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International Shipping
Recyclers warn UK plastic exports may end up in ocean
Date:2018-06-01 Readers:

The United Kingdom is not doing enough to respond to the Chinese ban on plastic waste imports, said British recyclers, and this could lead to more plastic polluting the world’s oceans.

In January China stopped accepting certain types of plastic waste imports on environmental grounds. Heads of recycling companies in Britain are concerned that the UK is now redirecting exports to other countries in Asia that do not have the capacity to receive or process increased shipments.

New UK export data shows that while waste plastic exports to China have fallen by 98.3 percent, since the China-banned plastic exports to Malaysia have doubled. Exports to Vietnam have increased by half and Thailand has received British plastic for the first time in years.

This week Vietnam announced it is halting plastic waste imports until October as its shipping terminals have reached overcapacity.

Keith Freegard, director of Salford-based plastic recycler Axion Polymers, said the UK should be “concerned about waste treatment infrastructure” in the countries upon which it is now relying more heavily to deal with its waste material.

“What is happening to the fraction that is not being properly recycled?” Freegard said. “Is that going straight into the oceans? If it is, we’ve got a dreadful system.”

Jessica Baker, director at British recycler Chase Plastics, said that while the government is taking steps to regulate plastic usage, it has not done enough to invest in infrastructure that would allow the UK to deal with more of its own waste. In February the government said it aimed to eliminate single-use plastics in the UK by 2042.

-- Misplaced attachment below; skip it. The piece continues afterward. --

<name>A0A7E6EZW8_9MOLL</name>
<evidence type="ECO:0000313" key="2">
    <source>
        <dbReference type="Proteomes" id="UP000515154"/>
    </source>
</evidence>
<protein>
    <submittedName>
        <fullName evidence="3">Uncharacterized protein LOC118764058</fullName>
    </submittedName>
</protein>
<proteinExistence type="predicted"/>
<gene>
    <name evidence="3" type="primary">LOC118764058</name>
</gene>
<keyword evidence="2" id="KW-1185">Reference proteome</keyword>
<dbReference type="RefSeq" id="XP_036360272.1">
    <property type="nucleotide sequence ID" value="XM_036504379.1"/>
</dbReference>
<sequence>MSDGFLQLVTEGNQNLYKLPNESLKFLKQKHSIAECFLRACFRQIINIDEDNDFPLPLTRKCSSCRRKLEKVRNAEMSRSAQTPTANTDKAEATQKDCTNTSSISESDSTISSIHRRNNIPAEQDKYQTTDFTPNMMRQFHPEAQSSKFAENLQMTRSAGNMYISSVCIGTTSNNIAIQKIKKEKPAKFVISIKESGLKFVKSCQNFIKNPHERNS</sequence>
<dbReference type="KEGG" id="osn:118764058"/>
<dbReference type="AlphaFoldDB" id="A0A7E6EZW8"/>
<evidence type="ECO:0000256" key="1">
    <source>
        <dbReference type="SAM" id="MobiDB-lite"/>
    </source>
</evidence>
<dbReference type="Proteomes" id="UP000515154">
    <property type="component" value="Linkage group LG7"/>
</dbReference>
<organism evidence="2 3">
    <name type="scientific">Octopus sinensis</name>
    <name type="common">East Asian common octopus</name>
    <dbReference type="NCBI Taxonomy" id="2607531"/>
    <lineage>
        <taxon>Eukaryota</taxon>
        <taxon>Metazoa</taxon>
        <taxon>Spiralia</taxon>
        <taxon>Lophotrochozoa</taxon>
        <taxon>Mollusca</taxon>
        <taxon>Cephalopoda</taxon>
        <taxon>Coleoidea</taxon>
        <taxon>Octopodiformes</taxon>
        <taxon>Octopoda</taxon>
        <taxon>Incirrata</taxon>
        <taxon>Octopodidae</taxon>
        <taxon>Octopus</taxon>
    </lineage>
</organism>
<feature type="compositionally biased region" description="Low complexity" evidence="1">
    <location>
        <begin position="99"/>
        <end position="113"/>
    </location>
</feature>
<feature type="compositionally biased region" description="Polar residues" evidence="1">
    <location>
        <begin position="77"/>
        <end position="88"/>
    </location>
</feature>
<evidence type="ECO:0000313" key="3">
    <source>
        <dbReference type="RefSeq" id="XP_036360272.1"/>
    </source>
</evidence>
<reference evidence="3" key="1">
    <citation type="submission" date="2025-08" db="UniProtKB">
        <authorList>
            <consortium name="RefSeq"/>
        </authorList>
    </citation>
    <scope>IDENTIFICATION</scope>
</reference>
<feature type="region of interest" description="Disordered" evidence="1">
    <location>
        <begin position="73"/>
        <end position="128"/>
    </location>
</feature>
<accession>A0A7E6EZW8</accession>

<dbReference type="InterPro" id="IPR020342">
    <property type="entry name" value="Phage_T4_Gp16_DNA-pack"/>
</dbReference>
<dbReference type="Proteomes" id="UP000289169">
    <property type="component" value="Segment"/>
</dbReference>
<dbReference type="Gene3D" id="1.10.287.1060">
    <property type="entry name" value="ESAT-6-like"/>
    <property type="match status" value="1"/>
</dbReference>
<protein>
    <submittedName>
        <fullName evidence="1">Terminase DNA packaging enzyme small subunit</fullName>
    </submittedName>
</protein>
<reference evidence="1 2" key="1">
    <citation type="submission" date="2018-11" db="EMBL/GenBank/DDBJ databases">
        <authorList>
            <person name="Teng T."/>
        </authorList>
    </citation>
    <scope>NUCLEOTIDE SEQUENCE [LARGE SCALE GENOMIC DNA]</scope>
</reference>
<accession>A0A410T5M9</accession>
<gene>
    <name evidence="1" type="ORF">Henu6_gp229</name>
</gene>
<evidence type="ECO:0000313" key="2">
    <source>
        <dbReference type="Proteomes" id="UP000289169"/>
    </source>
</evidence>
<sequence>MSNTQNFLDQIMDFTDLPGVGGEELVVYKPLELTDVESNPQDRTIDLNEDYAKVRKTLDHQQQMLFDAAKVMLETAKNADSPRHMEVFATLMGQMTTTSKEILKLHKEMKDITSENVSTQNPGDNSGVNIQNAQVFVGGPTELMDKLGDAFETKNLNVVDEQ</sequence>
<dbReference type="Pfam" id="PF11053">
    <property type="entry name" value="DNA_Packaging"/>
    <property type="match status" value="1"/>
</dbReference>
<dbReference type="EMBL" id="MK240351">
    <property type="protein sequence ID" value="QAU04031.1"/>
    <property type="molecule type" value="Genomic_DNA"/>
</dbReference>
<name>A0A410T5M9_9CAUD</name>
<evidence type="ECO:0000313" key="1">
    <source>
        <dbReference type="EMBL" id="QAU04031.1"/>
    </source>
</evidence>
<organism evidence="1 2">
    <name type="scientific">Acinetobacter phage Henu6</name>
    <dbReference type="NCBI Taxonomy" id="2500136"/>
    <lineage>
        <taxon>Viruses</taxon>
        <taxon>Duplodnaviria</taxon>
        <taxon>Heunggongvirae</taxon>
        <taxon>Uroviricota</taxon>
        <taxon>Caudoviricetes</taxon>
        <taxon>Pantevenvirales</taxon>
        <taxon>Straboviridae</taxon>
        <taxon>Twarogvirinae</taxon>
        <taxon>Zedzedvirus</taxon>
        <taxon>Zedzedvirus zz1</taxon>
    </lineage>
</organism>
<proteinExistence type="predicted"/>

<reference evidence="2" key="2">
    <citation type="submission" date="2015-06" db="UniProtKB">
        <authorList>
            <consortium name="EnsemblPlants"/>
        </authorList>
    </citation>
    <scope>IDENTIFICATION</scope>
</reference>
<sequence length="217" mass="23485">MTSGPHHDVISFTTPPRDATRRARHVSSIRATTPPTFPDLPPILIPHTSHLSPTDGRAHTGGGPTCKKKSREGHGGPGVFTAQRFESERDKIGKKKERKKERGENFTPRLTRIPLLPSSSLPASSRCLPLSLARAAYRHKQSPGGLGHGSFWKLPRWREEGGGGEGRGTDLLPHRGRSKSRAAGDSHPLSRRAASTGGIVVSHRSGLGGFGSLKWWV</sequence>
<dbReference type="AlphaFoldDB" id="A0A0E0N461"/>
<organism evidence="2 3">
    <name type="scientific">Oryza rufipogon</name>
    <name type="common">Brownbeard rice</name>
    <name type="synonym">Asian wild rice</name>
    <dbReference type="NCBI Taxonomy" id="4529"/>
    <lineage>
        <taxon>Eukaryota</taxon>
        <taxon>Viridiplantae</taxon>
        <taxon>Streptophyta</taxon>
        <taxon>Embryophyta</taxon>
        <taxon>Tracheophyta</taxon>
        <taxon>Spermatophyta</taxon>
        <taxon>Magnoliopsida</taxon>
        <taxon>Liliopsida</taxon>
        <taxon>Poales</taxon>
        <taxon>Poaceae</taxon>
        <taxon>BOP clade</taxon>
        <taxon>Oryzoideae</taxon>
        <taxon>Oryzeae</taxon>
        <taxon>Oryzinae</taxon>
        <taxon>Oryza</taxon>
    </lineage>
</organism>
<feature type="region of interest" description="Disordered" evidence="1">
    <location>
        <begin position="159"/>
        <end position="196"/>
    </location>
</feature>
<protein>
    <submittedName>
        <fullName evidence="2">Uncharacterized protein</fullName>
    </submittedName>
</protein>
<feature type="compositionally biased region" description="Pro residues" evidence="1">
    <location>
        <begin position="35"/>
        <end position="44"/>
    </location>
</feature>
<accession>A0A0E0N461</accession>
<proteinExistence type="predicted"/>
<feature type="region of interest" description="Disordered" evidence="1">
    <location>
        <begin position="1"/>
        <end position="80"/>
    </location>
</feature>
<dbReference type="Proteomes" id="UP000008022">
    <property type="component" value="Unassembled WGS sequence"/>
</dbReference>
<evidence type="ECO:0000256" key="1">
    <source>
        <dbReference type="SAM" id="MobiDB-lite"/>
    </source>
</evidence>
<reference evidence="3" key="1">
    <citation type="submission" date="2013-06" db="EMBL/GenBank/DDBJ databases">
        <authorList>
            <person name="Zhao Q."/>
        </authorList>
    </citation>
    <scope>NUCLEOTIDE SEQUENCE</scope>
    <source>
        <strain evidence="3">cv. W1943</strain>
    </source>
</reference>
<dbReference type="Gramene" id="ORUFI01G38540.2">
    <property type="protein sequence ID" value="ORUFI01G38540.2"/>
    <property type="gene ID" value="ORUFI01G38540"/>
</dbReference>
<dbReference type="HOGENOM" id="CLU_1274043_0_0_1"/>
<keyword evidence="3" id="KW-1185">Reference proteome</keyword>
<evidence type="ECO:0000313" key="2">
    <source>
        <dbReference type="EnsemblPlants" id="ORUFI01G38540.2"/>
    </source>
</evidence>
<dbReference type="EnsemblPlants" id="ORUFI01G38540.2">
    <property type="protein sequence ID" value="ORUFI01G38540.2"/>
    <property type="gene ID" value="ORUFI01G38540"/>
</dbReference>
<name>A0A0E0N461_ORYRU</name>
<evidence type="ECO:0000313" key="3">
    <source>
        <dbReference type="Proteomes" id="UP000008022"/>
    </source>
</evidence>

“Banning straws and other single-use plastic when the oceans are filling with our exported plastic is like fiddling while Rome burns,” Baker said. “It will do very little to change the problem of plastics in our oceans.”

From January to April this year, UK exports of plastics to Asian countries outside of China increased by 31.8 percent on the same period last year.

Malaysia now receives more British plastic waste than any other Asian nation, with exports doubling to 30,318 metric tons during the period. Exports to Vietnam climbed to 14,576 tons, an increase of 49 percent. Thailand has accepted 2,105 tons of British plastic so far this year, having received no shipments in the previous two years.

Plastic exports from the UK to China from January to April this year totaled 1,390 tons, down from 84,012 tons during the same period last year.

Speaking from a recycling conference in the United States in early May, Steve Wong, president of the China Scrap Plastic Association, said that the majority of plastic recycling companies in China have either shut down or switched to dealing with domestic supply.

Wong estimates that 20 percent of companies have moved their operations to other nations in Asia. While relocating Chinese firms have augmented the recycling infrastructure in some of these countries, Wong said they are still likely to struggle to deal with the influx of plastic scrap from around the world.

He also said that future policy changes could put the industry at risk, if governments crack down on waste imports as China did, due to adverse environmental conditions.

http://www.chinadaily.com.cn/a/201806/01/WS5b10352aa31001b82571d853.html

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